Thursday, November 5, 2015

Barry Altschul's 3Dom Factor, Tales of the Unforeseen

Barry Altschul is one of the undeniable avant jazz drummer innovators of our time. You only have to listen to his work with Paul Bley in the beginnings of the New Thing movement and beyond, his presence with Dave Holland and Chick Corea and then as a quartet with Anthony Braxton in the celebrated group Circle, and onward to his role with Holland in the Sam Rivers Trio and simultaneously with Anthony Braxton in some of his best ensembles in the '70s to get an idea of why that is so. An extremely creative free player with an orchestral sense, an ensemble drummer who is as much an equal melodic improvisatory voice as he is a drummer in the conventional role, his solo approach and his special way of playing time, all can be heard to great advantage on those sides.

His initial bandleading days, too, give us superior playing and a leader of sensitivity and forward momentum. On the State side at least he became less present over the years, though in Europe he remained active and vital.

Now in the last decade or so he has re-emerged full-force as both extraordinary drummer and leader of essential bands. Barry Altschul's 3Dom Factor with Jon Irabagon on tenor, soprano-sopranino and flute and Joe Fonda on double bass is especially vital, both as a showcase for Barry's drumming and group concept and as a leading avant gathering.

We get a new album with Tales of the Unforeseen (TUM 044) and it lacks nothing for driving free excitement and instrumental excellence. The overarching construction is a suite of freely improvised segments with the interjection of three compositions--Monk's "Ask Me Now," Annette Peacock's "Miracles" and Barry's own "A Drummer's Tale."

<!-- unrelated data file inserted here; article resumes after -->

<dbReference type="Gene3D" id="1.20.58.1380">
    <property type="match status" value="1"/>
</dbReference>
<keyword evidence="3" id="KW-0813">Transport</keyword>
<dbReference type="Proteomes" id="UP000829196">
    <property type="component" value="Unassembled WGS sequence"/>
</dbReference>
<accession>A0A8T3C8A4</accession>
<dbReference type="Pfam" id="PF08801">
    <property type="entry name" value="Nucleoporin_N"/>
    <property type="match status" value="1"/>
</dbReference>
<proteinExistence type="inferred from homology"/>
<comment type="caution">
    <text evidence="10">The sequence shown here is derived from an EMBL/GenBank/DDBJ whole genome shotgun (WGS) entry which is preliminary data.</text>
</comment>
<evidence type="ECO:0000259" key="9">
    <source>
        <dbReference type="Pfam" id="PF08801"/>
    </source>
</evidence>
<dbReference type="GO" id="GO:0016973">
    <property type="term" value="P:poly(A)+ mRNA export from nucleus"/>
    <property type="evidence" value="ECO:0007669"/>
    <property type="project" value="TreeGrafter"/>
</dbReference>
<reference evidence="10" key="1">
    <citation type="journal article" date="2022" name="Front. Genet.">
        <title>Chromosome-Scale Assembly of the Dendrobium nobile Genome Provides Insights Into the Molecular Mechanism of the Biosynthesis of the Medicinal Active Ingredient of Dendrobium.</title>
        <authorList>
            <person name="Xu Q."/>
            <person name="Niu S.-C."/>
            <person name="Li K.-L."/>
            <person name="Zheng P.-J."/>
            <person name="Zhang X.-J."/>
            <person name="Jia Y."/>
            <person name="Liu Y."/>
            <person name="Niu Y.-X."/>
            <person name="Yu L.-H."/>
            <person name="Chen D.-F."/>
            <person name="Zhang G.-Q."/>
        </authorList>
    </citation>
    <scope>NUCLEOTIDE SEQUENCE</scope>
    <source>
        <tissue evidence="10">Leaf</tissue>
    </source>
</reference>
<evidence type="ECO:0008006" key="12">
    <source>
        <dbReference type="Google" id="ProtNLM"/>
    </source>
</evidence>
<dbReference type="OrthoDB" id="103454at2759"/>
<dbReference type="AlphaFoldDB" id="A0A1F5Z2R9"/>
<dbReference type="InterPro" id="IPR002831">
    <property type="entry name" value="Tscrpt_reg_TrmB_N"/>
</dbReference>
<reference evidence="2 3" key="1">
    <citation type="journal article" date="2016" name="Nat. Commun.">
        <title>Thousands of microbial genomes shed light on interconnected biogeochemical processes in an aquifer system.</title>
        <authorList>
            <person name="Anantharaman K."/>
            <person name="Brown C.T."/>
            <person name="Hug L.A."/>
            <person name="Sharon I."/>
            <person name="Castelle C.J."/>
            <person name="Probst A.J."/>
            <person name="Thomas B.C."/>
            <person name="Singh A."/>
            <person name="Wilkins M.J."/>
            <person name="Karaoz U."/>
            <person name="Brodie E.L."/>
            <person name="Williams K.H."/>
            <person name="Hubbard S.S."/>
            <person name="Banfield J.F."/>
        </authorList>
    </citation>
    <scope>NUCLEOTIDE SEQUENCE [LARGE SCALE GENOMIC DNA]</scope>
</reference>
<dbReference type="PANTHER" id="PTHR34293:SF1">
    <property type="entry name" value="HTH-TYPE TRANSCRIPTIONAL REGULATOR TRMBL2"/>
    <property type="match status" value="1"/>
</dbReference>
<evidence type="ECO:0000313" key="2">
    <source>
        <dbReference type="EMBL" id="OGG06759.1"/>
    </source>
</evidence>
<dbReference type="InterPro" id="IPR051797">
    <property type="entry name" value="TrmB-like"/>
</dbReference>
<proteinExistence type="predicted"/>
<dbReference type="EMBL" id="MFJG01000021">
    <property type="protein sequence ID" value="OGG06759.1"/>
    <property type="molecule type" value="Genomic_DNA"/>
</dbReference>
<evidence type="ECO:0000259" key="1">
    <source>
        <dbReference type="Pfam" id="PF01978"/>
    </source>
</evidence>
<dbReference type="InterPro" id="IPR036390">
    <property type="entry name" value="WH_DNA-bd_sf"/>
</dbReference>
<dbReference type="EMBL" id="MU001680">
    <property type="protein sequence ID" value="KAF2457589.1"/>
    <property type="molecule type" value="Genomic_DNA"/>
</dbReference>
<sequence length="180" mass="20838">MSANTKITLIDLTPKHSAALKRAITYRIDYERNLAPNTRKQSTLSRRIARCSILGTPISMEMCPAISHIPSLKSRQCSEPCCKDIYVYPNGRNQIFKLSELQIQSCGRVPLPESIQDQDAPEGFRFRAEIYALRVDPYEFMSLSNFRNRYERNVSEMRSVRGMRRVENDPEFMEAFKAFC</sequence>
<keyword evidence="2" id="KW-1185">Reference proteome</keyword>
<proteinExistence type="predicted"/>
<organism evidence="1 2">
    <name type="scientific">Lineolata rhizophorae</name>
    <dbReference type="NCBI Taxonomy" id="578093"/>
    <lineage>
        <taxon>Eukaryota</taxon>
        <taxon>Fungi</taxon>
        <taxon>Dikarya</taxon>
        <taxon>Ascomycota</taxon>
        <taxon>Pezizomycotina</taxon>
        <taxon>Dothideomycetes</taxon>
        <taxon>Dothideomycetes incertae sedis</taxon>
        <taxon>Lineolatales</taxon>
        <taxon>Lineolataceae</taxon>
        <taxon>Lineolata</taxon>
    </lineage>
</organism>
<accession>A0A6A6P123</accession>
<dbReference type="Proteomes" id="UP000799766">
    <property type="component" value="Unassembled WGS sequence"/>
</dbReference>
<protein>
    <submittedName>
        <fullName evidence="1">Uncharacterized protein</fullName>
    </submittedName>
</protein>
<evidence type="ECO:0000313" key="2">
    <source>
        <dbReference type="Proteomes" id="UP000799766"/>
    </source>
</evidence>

This is free music in the tradition of Barry's earlier bands and his work with Bley, Circle, Braxton and Rivers. Barry sounds better than ever in all the ways that make him special, a free style that is busy but focused, a supreme sense of kit sonarity and use of space, an ability to straddle time and freetime to ever-varying degrees, and a sense of percussive gesture that, with the right players along for the ride, creates depth and movement. Just listen to Barry alone and what he is doing here and you get a seminar on state-of-the-art edgy percussiveness Altschul style.

But of course it is the presence of Fonda and Irabagon in the trio that puts it all together in the end. Joe Fonda is the sort of all-around free and linear-harmonic bassist that thrives in a spacious trio setting and Altschul's use of spacetime. Joe is a critical force here, just right for this gathering.

Jon Irabagon, as this blog continually attests, is one of the extraordinary reedists on the avant-modern jazz scene and he fits in completely with the 3Dom approach in very virtuoso ways. You hear him at first with a bit of Trane channeling but then he expands continually throughout to create significant improvisations in keeping with Barry's legacy but helping also to stretch that legacy into the present.

In short this is one of the most potent, cutting-edge avant jazz ensembles operating today and Tales of the Unforeseen shows them at their very best. It is a triumph for Barry and all concerned. It is trio music of the highest order, free and structured with inspired musicianship, a definite classic-in-the-making! Do not miss this.

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